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Recent research into risk factors for colorectal cancer

Submitted by Anonymous (not verified) on Mon, 2019-06-17 12:36

Four recent research papers released this year have shed new light on colorectal cancer and how it may develop. Two of these relate to dietary factors, one to a link between oral health and colorectal cancer and one reviews differences between early onset and later onset of the condition.

Study 1: Does consumption of allium vegetables decrease the risk of developing colorectal cancer?

Allium vegetables are those in the onion family, which also includes spring onions, garlic, shallots, chives and leeks (allium means 'garlic' in Latin). A study conducted in China[1] from June 2009-November 2011 and involving 833 men and women with colorectal cancer and 833 volunteers without colorectal cancer, monitored food intake and demographic data across both groups. The results indicated that those in the highest allium consumption group were 79% less likely to develop colorectal cancer than those in the lowest allium consumption group. The study also concluded that a consumption level of 50g every day of allium vegetables would have health benefits, but also noted that the cooking process would affect the level of benefit, with boiled vegetables losing some of their nutritional value compared to eating them raw.

Study 2: Does a high fat diet encourage colorectal cancer?

Conducted by a team based at the Gene Expression Laboratory at the Salk Institute[2], the study involved feeding mice a high fat diet and found that those mice with the APC genetic mutation (the most common genetic mutation in humans with colorectal cancer) developed cancer more quickly on a high fat diet. The APC gene acts as a form of tumour suppressor and any mutation in this gene may allow tumour formation, especially in the stem cells involved in the replacement of cells that form the lining of the colon. The theory put forward by the research team is that a high fat diet disrupts the mix of different bile acid types in the gastrointestinal tract which in turn 'switches off' a hormonal signal, allowing cancer cells to divide.. This theory may explain the increasing prevalence of colorectal cancer in people under 55 during a period when there has been an overall increase in high fat diets in the general population.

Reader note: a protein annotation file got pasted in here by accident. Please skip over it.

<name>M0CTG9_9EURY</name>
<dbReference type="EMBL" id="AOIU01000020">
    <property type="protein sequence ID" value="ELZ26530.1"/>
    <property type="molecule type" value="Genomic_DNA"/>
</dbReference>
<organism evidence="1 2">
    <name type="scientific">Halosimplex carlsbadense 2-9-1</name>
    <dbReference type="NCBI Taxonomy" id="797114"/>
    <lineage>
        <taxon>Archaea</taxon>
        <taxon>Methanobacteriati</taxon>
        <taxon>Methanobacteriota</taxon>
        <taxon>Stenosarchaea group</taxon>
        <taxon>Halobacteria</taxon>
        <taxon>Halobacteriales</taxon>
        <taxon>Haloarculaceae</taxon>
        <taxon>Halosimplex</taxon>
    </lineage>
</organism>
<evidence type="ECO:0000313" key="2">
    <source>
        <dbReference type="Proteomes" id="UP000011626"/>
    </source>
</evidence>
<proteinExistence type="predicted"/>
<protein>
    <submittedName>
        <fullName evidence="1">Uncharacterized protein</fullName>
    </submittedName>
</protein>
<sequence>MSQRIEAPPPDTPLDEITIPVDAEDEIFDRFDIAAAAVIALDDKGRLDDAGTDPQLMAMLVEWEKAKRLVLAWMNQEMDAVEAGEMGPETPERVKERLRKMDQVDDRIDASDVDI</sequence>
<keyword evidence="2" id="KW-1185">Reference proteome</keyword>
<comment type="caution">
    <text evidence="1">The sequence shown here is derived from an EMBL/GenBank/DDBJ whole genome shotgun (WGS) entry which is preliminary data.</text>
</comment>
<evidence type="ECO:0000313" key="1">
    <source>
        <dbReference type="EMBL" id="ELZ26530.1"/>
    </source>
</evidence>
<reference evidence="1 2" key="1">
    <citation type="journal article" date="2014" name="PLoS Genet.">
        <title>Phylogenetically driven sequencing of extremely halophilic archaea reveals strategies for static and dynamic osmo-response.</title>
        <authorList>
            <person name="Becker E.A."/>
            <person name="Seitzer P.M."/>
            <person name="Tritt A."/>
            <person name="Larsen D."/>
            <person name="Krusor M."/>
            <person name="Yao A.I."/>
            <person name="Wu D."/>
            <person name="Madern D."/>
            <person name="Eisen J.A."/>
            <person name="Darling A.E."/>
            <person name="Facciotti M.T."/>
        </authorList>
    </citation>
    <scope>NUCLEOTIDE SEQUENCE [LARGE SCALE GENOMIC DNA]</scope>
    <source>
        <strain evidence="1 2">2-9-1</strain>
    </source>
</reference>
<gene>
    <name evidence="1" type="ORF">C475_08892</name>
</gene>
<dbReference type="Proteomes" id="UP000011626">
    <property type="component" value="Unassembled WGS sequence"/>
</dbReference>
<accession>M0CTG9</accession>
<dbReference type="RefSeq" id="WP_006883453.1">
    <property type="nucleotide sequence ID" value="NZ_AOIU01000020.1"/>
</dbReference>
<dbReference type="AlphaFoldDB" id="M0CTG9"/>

One of the researchers, Ruth Yu, explains “It could be that when you're genetically prone to get colon cancer, something like a high fat diet is the second hit.”

Study 3: Are tooth decay and colorectal cancer connected?

A research team at Columbia University[3] has found that a common bacterium involved in the development of plaque on teeth – Fusobacterium nucleatum (F. nucleatum) – releases a molecule that is implicated in an acceleration in the growth of colorectal cancer. Although other factors contribute to the development of colorectal cancer, microbes present in the body may also play a role. The team found that a molecule called FadA adhesin produced by F. nucleatum was responsible for triggering a signal pathway in colon cells associated with a number of cancers. They also found that a third of people who develop colorectal cancer have the bacterium and that in these cases the cancer was often a more aggressive form.

Study 4: Is colorectal cancer different if it early onset?

A recent study conducted by a team at University of Texas MD Anderson Cancer Center[4], who analysed results from a cohort of more than 36,000 patients with colorectal cancer, found that younger patients were more likely to have specific gene mutations and subtypes of colorectal cancer not present in patients in older age groups. The research was conducted to see if there was any reason behind the increase in early onset colorectal cancer over the past twenty years, during which incidence in patients over 50 had been falling. The study also found that patients who developed early onset colorectal cancer and had predisposing conditions (such as IBD) also had quite different clinical and genetic characteristics compared to patients who did not have any predisposing conditions.

1] at the First Hospital of China Medical University in Shenyang
2] published in Cell magazine February 2019 “FXR Regulates Intestinal Cancer Stem Cell Proliferation”
3] by Columbia University Medical Center and published in EMBO Reports 2019 “Fusobacterium nucleatum promotes colorectal cancer by inducing Wnt/β‐catenin modulator Annexin A1”
4] “Clinical and molecular characterization of early‐onset colorectal cancer” Cancer magazine March 2019